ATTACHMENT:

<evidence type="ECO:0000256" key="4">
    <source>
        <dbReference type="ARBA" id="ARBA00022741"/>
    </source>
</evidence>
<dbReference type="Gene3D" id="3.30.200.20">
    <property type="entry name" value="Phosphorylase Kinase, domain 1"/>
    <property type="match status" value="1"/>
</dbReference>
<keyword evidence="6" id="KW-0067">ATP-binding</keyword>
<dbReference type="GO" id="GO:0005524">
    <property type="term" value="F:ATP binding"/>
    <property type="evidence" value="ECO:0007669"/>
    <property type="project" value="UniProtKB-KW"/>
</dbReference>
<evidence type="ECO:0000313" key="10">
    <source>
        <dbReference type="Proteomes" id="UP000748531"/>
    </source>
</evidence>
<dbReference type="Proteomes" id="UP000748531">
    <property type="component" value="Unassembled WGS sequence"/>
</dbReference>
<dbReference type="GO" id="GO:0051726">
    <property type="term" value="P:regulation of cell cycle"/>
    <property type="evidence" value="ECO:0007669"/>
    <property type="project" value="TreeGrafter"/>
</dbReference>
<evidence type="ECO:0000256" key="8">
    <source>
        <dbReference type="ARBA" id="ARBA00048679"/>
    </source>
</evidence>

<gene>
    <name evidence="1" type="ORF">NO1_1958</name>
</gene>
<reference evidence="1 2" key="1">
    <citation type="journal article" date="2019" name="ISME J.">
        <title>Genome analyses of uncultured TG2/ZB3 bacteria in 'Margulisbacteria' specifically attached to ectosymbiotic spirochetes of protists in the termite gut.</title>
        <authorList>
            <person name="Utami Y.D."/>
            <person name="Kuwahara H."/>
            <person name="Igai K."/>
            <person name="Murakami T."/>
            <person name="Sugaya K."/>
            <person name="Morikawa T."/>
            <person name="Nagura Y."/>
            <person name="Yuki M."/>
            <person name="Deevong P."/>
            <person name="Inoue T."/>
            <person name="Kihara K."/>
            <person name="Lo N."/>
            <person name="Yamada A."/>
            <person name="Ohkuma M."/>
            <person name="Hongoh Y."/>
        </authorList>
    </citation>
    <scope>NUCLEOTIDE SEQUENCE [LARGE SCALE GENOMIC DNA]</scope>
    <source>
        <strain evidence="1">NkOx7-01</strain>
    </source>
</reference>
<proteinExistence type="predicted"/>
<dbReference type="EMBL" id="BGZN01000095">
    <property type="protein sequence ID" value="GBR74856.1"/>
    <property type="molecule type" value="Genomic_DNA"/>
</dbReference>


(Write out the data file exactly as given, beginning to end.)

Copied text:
<evidence type="ECO:0000256" key="4">
    <source>
        <dbReference type="ARBA" id="ARBA00022741"/>
    </source>
</evidence>
<dbReference type="Gene3D" id="3.30.200.20">
    <property type="entry name" value="Phosphorylase Kinase, domain 1"/>
    <property type="match status" value="1"/>
</dbReference>
<keyword evidence="6" id="KW-0067">ATP-binding</keyword>
<dbReference type="GO" id="GO:0005524">
    <property type="term" value="F:ATP binding"/>
    <property type="evidence" value="ECO:0007669"/>
    <property type="project" value="UniProtKB-KW"/>
</dbReference>
<evidence type="ECO:0000313" key="10">
    <source>
        <dbReference type="Proteomes" id="UP000748531"/>
    </source>
</evidence>
<dbReference type="Proteomes" id="UP000748531">
    <property type="component" value="Unassembled WGS sequence"/>
</dbReference>
<dbReference type="GO" id="GO:0051726">
    <property type="term" value="P:regulation of cell cycle"/>
    <property type="evidence" value="ECO:0007669"/>
    <property type="project" value="TreeGrafter"/>
</dbReference>
<evidence type="ECO:0000256" key="8">
    <source>
        <dbReference type="ARBA" id="ARBA00048679"/>
    </source>
</evidence>

<gene>
    <name evidence="1" type="ORF">NO1_1958</name>
</gene>
<reference evidence="1 2" key="1">
    <citation type="journal article" date="2019" name="ISME J.">
        <title>Genome analyses of uncultured TG2/ZB3 bacteria in 'Margulisbacteria' specifically attached to ectosymbiotic spirochetes of protists in the termite gut.</title>
        <authorList>
            <person name="Utami Y.D."/>
            <person name="Kuwahara H."/>
            <person name="Igai K."/>
            <person name="Murakami T."/>
            <person name="Sugaya K."/>
            <person name="Morikawa T."/>
            <person name="Nagura Y."/>
            <person name="Yuki M."/>
            <person name="Deevong P."/>
            <person name="Inoue T."/>
            <person name="Kihara K."/>
            <person name="Lo N."/>
            <person name="Yamada A."/>
            <person name="Ohkuma M."/>
            <person name="Hongoh Y."/>
        </authorList>
    </citation>
    <scope>NUCLEOTIDE SEQUENCE [LARGE SCALE GENOMIC DNA]</scope>
    <source>
        <strain evidence="1">NkOx7-01</strain>
    </source>
</reference>
<proteinExistence type="predicted"/>
<dbReference type="EMBL" id="BGZN01000095">
    <property type="protein sequence ID" value="GBR74856.1"/>
    <property type="molecule type" value="Genomic_DNA"/>
</dbReference>